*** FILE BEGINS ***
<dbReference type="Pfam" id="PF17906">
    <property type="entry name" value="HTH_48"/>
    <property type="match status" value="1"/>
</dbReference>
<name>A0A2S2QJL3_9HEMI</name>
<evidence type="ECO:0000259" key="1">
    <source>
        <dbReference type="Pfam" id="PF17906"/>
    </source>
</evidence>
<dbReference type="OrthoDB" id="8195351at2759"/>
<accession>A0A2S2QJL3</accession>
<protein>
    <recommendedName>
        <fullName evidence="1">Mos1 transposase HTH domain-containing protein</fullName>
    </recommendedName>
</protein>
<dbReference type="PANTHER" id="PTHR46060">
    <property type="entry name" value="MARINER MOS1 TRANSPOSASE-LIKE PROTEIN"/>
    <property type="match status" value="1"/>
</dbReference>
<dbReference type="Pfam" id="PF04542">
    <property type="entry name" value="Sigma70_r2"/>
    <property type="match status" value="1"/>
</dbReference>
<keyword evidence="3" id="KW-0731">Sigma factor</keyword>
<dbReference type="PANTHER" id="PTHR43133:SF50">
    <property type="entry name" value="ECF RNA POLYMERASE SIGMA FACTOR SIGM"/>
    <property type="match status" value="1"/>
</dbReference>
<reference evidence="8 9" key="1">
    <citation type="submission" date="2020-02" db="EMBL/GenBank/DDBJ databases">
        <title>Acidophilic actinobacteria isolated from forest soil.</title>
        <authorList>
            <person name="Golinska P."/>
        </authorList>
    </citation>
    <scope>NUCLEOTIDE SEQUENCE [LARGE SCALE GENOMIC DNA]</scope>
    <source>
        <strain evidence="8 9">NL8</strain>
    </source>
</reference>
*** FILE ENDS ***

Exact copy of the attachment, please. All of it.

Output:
<dbReference type="Pfam" id="PF17906">
    <property type="entry name" value="HTH_48"/>
    <property type="match status" value="1"/>
</dbReference>
<name>A0A2S2QJL3_9HEMI</name>
<evidence type="ECO:0000259" key="1">
    <source>
        <dbReference type="Pfam" id="PF17906"/>
    </source>
</evidence>
<dbReference type="OrthoDB" id="8195351at2759"/>
<accession>A0A2S2QJL3</accession>
<protein>
    <recommendedName>
        <fullName evidence="1">Mos1 transposase HTH domain-containing protein</fullName>
    </recommendedName>
</protein>
<dbReference type="PANTHER" id="PTHR46060">
    <property type="entry name" value="MARINER MOS1 TRANSPOSASE-LIKE PROTEIN"/>
    <property type="match status" value="1"/>
</dbReference>
<dbReference type="Pfam" id="PF04542">
    <property type="entry name" value="Sigma70_r2"/>
    <property type="match status" value="1"/>
</dbReference>
<keyword evidence="3" id="KW-0731">Sigma factor</keyword>
<dbReference type="PANTHER" id="PTHR43133:SF50">
    <property type="entry name" value="ECF RNA POLYMERASE SIGMA FACTOR SIGM"/>
    <property type="match status" value="1"/>
</dbReference>
<reference evidence="8 9" key="1">
    <citation type="submission" date="2020-02" db="EMBL/GenBank/DDBJ databases">
        <title>Acidophilic actinobacteria isolated from forest soil.</title>
        <authorList>
            <person name="Golinska P."/>
        </authorList>
    </citation>
    <scope>NUCLEOTIDE SEQUENCE [LARGE SCALE GENOMIC DNA]</scope>
    <source>
        <strain evidence="8 9">NL8</strain>
    </source>
</reference>